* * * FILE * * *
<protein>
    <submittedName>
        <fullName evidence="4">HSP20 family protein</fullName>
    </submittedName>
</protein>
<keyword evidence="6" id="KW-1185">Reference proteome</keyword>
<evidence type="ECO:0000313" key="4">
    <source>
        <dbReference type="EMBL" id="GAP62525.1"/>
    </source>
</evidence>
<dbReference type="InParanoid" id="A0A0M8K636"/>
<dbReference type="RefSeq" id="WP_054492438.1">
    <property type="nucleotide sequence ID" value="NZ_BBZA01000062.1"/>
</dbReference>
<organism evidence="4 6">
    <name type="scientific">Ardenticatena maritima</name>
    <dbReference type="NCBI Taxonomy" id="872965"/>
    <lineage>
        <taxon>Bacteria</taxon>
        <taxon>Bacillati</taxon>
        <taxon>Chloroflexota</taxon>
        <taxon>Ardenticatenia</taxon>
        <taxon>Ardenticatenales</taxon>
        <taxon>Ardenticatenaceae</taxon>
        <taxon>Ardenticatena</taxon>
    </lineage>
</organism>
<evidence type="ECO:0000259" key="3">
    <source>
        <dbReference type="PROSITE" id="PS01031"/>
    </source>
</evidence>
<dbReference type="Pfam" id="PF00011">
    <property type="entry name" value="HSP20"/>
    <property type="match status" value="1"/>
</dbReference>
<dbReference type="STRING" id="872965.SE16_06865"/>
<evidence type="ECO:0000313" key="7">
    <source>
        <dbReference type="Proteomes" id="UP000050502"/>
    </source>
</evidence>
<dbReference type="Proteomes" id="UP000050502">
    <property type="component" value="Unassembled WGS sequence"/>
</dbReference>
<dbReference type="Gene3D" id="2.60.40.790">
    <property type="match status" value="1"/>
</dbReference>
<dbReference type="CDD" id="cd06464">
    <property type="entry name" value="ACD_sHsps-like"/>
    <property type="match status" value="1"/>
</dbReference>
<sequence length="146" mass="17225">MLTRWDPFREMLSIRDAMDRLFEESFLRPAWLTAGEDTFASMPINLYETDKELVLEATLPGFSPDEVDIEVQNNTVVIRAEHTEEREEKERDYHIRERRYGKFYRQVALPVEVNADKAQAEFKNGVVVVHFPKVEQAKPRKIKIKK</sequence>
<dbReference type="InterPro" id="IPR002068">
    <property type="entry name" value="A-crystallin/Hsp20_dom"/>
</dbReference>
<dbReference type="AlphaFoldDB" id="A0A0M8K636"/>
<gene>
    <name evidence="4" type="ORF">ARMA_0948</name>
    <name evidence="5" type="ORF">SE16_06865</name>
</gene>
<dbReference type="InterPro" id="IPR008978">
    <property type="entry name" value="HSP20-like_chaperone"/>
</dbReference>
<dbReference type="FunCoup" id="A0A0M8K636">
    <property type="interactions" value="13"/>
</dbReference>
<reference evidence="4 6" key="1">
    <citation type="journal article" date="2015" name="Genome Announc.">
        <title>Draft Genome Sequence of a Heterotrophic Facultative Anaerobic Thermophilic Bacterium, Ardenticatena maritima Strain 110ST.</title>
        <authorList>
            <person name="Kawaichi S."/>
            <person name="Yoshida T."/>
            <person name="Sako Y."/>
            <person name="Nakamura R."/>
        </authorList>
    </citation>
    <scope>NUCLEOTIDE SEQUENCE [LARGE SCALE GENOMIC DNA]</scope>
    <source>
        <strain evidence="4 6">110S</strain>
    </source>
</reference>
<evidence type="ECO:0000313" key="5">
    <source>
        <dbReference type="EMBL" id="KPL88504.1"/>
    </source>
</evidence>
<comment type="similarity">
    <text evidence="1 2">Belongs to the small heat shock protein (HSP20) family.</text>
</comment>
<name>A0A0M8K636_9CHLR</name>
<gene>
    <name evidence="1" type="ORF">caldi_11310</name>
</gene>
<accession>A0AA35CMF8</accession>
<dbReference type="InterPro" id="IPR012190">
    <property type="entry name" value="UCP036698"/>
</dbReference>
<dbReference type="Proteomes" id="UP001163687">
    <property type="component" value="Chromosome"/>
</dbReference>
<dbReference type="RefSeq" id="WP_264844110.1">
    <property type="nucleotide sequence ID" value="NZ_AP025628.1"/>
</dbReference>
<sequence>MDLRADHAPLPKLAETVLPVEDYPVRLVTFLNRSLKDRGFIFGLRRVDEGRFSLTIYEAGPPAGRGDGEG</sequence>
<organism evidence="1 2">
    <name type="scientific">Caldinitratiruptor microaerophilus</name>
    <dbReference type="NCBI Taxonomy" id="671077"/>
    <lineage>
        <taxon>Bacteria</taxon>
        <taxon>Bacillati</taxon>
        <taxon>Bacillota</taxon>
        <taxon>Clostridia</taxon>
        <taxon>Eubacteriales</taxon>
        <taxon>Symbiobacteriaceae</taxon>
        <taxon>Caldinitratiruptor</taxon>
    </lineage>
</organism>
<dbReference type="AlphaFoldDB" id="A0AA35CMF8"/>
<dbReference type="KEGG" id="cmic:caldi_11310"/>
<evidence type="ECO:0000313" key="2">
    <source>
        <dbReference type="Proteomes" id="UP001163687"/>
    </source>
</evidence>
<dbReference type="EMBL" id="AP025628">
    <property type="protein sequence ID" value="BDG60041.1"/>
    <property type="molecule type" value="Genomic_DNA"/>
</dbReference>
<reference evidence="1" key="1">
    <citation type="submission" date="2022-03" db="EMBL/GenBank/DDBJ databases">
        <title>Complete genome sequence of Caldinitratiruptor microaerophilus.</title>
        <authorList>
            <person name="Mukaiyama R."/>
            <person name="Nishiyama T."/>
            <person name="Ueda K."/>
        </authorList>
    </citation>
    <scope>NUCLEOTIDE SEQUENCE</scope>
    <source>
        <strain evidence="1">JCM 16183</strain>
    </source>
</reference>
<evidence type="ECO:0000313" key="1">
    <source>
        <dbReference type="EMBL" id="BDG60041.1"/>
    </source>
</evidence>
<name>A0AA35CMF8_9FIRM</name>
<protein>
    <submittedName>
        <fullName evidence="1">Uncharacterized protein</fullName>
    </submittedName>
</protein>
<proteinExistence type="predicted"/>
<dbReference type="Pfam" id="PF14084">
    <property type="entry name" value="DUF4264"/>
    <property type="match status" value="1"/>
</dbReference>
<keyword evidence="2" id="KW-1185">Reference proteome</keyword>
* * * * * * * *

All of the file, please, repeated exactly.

<protein>
    <submittedName>
        <fullName evidence="4">HSP20 family protein</fullName>
    </submittedName>
</protein>
<keyword evidence="6" id="KW-1185">Reference proteome</keyword>
<evidence type="ECO:0000313" key="4">
    <source>
        <dbReference type="EMBL" id="GAP62525.1"/>
    </source>
</evidence>
<dbReference type="InParanoid" id="A0A0M8K636"/>
<dbReference type="RefSeq" id="WP_054492438.1">
    <property type="nucleotide sequence ID" value="NZ_BBZA01000062.1"/>
</dbReference>
<organism evidence="4 6">
    <name type="scientific">Ardenticatena maritima</name>
    <dbReference type="NCBI Taxonomy" id="872965"/>
    <lineage>
        <taxon>Bacteria</taxon>
        <taxon>Bacillati</taxon>
        <taxon>Chloroflexota</taxon>
        <taxon>Ardenticatenia</taxon>
        <taxon>Ardenticatenales</taxon>
        <taxon>Ardenticatenaceae</taxon>
        <taxon>Ardenticatena</taxon>
    </lineage>
</organism>
<evidence type="ECO:0000259" key="3">
    <source>
        <dbReference type="PROSITE" id="PS01031"/>
    </source>
</evidence>
<dbReference type="Pfam" id="PF00011">
    <property type="entry name" value="HSP20"/>
    <property type="match status" value="1"/>
</dbReference>
<dbReference type="STRING" id="872965.SE16_06865"/>
<evidence type="ECO:0000313" key="7">
    <source>
        <dbReference type="Proteomes" id="UP000050502"/>
    </source>
</evidence>
<dbReference type="Proteomes" id="UP000050502">
    <property type="component" value="Unassembled WGS sequence"/>
</dbReference>
<dbReference type="Gene3D" id="2.60.40.790">
    <property type="match status" value="1"/>
</dbReference>
<dbReference type="CDD" id="cd06464">
    <property type="entry name" value="ACD_sHsps-like"/>
    <property type="match status" value="1"/>
</dbReference>
<sequence length="146" mass="17225">MLTRWDPFREMLSIRDAMDRLFEESFLRPAWLTAGEDTFASMPINLYETDKELVLEATLPGFSPDEVDIEVQNNTVVIRAEHTEEREEKERDYHIRERRYGKFYRQVALPVEVNADKAQAEFKNGVVVVHFPKVEQAKPRKIKIKK</sequence>
<dbReference type="InterPro" id="IPR002068">
    <property type="entry name" value="A-crystallin/Hsp20_dom"/>
</dbReference>
<dbReference type="AlphaFoldDB" id="A0A0M8K636"/>
<gene>
    <name evidence="4" type="ORF">ARMA_0948</name>
    <name evidence="5" type="ORF">SE16_06865</name>
</gene>
<dbReference type="InterPro" id="IPR008978">
    <property type="entry name" value="HSP20-like_chaperone"/>
</dbReference>
<dbReference type="FunCoup" id="A0A0M8K636">
    <property type="interactions" value="13"/>
</dbReference>
<reference evidence="4 6" key="1">
    <citation type="journal article" date="2015" name="Genome Announc.">
        <title>Draft Genome Sequence of a Heterotrophic Facultative Anaerobic Thermophilic Bacterium, Ardenticatena maritima Strain 110ST.</title>
        <authorList>
            <person name="Kawaichi S."/>
            <person name="Yoshida T."/>
            <person name="Sako Y."/>
            <person name="Nakamura R."/>
        </authorList>
    </citation>
    <scope>NUCLEOTIDE SEQUENCE [LARGE SCALE GENOMIC DNA]</scope>
    <source>
        <strain evidence="4 6">110S</strain>
    </source>
</reference>
<evidence type="ECO:0000313" key="5">
    <source>
        <dbReference type="EMBL" id="KPL88504.1"/>
    </source>
</evidence>
<comment type="similarity">
    <text evidence="1 2">Belongs to the small heat shock protein (HSP20) family.</text>
</comment>
<name>A0A0M8K636_9CHLR</name>
<gene>
    <name evidence="1" type="ORF">caldi_11310</name>
</gene>
<accession>A0AA35CMF8</accession>
<dbReference type="InterPro" id="IPR012190">
    <property type="entry name" value="UCP036698"/>
</dbReference>
<dbReference type="Proteomes" id="UP001163687">
    <property type="component" value="Chromosome"/>
</dbReference>
<dbReference type="RefSeq" id="WP_264844110.1">
    <property type="nucleotide sequence ID" value="NZ_AP025628.1"/>
</dbReference>
<sequence>MDLRADHAPLPKLAETVLPVEDYPVRLVTFLNRSLKDRGFIFGLRRVDEGRFSLTIYEAGPPAGRGDGEG</sequence>
<organism evidence="1 2">
    <name type="scientific">Caldinitratiruptor microaerophilus</name>
    <dbReference type="NCBI Taxonomy" id="671077"/>
    <lineage>
        <taxon>Bacteria</taxon>
        <taxon>Bacillati</taxon>
        <taxon>Bacillota</taxon>
        <taxon>Clostridia</taxon>
        <taxon>Eubacteriales</taxon>
        <taxon>Symbiobacteriaceae</taxon>
        <taxon>Caldinitratiruptor</taxon>
    </lineage>
</organism>
<dbReference type="AlphaFoldDB" id="A0AA35CMF8"/>
<dbReference type="KEGG" id="cmic:caldi_11310"/>
<evidence type="ECO:0000313" key="2">
    <source>
        <dbReference type="Proteomes" id="UP001163687"/>
    </source>
</evidence>
<dbReference type="EMBL" id="AP025628">
    <property type="protein sequence ID" value="BDG60041.1"/>
    <property type="molecule type" value="Genomic_DNA"/>
</dbReference>
<reference evidence="1" key="1">
    <citation type="submission" date="2022-03" db="EMBL/GenBank/DDBJ databases">
        <title>Complete genome sequence of Caldinitratiruptor microaerophilus.</title>
        <authorList>
            <person name="Mukaiyama R."/>
            <person name="Nishiyama T."/>
            <person name="Ueda K."/>
        </authorList>
    </citation>
    <scope>NUCLEOTIDE SEQUENCE</scope>
    <source>
        <strain evidence="1">JCM 16183</strain>
    </source>
</reference>
<evidence type="ECO:0000313" key="1">
    <source>
        <dbReference type="EMBL" id="BDG60041.1"/>
    </source>
</evidence>
<name>A0AA35CMF8_9FIRM</name>
<protein>
    <submittedName>
        <fullName evidence="1">Uncharacterized protein</fullName>
    </submittedName>
</protein>
<proteinExistence type="predicted"/>
<dbReference type="Pfam" id="PF14084">
    <property type="entry name" value="DUF4264"/>
    <property type="match status" value="1"/>
</dbReference>
<keyword evidence="2" id="KW-1185">Reference proteome</keyword>